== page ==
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Criminal law can no longer be neatly categorised as the product and responsibility of domestic law. That this is true is emphasised by the ever-increasing amount of legislation stemming from the European Union (EU) which impacts, both directly and indirectly, on the criminal law.
The involvement of the EU institutions in the substantive criminal laws of its Member States is of considerable legal and political significance. This book deals with the emerging EU framework for creating, harmonising and ensuring the application of EU criminal law.
This book aims to highlight some of the consequences of EU involvement in the criminal law by examining the provisions which have been adopted in the field of information and communications technology. It provides, in part one, an overview of the criminal law competence of the EU (in the context of the first and third pillars and under the proposed ‘Reform Treaty’) and evaluates the impact of these developments on the criminal laws of the Member States.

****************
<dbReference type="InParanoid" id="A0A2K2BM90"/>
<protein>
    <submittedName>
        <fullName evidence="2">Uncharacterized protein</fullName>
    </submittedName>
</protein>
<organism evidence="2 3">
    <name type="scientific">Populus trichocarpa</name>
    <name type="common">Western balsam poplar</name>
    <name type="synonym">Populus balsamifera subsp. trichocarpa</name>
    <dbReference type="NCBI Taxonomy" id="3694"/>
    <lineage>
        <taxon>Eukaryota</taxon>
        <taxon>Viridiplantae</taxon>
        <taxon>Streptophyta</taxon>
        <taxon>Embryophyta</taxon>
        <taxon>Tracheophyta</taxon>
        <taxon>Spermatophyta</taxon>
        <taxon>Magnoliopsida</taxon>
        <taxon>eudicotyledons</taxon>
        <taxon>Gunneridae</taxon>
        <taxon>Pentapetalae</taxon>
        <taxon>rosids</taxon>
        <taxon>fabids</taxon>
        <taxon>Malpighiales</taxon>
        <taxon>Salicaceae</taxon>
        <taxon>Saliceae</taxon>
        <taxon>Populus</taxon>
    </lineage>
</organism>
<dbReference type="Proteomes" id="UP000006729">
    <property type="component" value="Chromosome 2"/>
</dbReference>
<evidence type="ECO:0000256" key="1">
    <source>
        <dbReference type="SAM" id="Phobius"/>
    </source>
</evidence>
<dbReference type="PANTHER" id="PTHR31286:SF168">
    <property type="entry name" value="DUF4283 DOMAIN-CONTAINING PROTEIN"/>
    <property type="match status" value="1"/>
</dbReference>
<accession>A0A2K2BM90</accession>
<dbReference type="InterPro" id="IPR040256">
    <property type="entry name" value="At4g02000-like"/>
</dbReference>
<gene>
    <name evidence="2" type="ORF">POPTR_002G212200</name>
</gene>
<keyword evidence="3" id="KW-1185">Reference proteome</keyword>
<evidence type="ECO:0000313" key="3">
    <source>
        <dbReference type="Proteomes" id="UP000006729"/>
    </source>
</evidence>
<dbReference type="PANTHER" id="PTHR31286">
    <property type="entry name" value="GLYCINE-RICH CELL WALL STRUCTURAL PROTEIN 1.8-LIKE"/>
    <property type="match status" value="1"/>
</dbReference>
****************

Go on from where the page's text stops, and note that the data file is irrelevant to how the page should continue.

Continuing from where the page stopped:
In the second part, EU legislation which requires Member States to regulate matters such as data protection, e-security, intellectual property and various types of illegal content through the criminal law is analysed. In the course of this evaluation, particular consideration is given to issues such as, the basis on which the EU institutions establish the need for criminal sanctions, the liability of service providers and the extent to which the Member States have adhered to, or departed from, the legislation in the course of implementation.